Rav Dhaliwa highlighted the importance of customer success in contemporary SaaS companies and suggested building a continuous sales motion. He also emphasized the need to set financial deliverables for CS teams, rather than just actions (number of calls, outreach etc). At the core, CS is about minimizing churn and retaining revenue. Rav taught us that Salesforce – the granddaddy of SaaS CS – actually invented CS as a defensive play to minimize churn. Something that obviously worked well for them! 

Susanne Rönnqvist Ahmadi // Hubspot 

Susanne, who looks after everything outside the US market at Hubspot, shared the importance of blending inbound and outbound. She suggested using AI to integrate both approaches with technology. 

She also emphasized the need to know your customers and their waterholes, as well as the importance of brand marketing. She shared a story about how, two years ago, Google abruptly changed its algorithm, cutting Hubspot’s web traffic in half – over a weekend. Although traffic has more or less returned to its previous levels, it made the point that marketing activities are constantly changing in response to outside forces. Inbound is not what it used to be – nor is outbound, to be frank!

As marketeers, we can choose to get stressed by this ever-changing world… or we can adopt a growth mindset like Susanne. We can continue to think obsessively about our customers and how to make their lives easier, and we can make it easier for them to buy what we’re selling. If we do that, technology changes (read: AI) make more sense and feel less intimidating.

It also seems we have to encourage the CEOs we work with to be brave. Brave about what, you ask? Well, it’s becoming apparent that inbound and outbound are not enough on their own – we also need to blend in brand activities that generally have a longer term to get to ROI. This aligns closely with the concept of BrandGen that we’ve been preaching at Sköna for a while – so it’s great to see it starting to pick up some traction.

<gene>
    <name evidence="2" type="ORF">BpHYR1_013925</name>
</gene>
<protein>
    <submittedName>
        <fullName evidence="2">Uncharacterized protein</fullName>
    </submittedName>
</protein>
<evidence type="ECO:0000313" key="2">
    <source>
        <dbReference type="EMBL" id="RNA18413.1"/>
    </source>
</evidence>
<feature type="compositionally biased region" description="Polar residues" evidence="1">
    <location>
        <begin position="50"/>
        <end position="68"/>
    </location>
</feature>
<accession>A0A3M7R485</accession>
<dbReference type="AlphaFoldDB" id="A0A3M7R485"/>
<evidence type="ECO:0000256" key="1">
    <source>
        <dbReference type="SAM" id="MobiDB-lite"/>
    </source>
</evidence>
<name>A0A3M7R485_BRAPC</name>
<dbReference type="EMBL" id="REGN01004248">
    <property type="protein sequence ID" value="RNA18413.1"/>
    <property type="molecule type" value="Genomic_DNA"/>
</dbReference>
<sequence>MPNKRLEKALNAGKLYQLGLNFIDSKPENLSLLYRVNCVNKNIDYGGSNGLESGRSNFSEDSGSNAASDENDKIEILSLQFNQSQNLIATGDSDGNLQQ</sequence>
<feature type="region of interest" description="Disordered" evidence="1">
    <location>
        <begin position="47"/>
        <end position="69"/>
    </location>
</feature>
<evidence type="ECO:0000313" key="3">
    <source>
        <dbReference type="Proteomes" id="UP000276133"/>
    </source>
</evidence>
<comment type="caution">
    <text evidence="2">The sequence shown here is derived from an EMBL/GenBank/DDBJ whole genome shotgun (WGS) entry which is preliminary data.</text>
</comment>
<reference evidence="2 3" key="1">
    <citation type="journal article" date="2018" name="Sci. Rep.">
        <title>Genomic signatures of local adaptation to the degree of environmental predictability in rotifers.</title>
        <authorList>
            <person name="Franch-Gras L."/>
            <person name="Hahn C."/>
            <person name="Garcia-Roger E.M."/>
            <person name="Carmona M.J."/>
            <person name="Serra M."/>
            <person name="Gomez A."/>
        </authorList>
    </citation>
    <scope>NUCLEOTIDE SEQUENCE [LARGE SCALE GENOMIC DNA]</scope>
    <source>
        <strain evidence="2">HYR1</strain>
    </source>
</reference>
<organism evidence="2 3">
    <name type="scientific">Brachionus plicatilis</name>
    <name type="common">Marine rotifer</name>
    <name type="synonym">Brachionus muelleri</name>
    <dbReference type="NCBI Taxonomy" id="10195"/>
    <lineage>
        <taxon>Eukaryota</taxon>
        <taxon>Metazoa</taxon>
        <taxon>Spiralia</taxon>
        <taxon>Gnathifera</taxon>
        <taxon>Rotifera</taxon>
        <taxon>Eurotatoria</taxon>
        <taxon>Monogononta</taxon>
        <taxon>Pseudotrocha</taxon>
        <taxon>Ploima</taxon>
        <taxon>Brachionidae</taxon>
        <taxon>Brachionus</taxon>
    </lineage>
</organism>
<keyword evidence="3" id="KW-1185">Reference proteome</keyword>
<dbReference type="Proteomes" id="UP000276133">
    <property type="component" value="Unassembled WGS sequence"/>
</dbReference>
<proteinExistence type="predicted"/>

Fredrik Skantze // CEO and Cofounder, Funnel

Fredrik Skantze talked about the different types of sales motions and how to best pair your go-to-market motion with the correct marketing tactic. This might be a subject that the rest of the world knows and understands but I’ve never really had any formal sales training, so it was eye-opening for me!

As this image shows, there are three different types of sales motions, including Product Led, Marketing Led and Sales Led. Product Led is defined by freemiums and self-service signups; Marketing Led is identified mostly by inbound marketing generating leads that are then closed by inside sales; lastly, Sales Led companies have larger sales teams (and larger deals) and tend to focus on Enterprise sales. You have to experiment to find out which motion works best for your product. Fredrik mentioned that he assumed Funnel would be Product Led in the beginning – but after some trial and error, they have now settled on having a Marketing Led sales motion.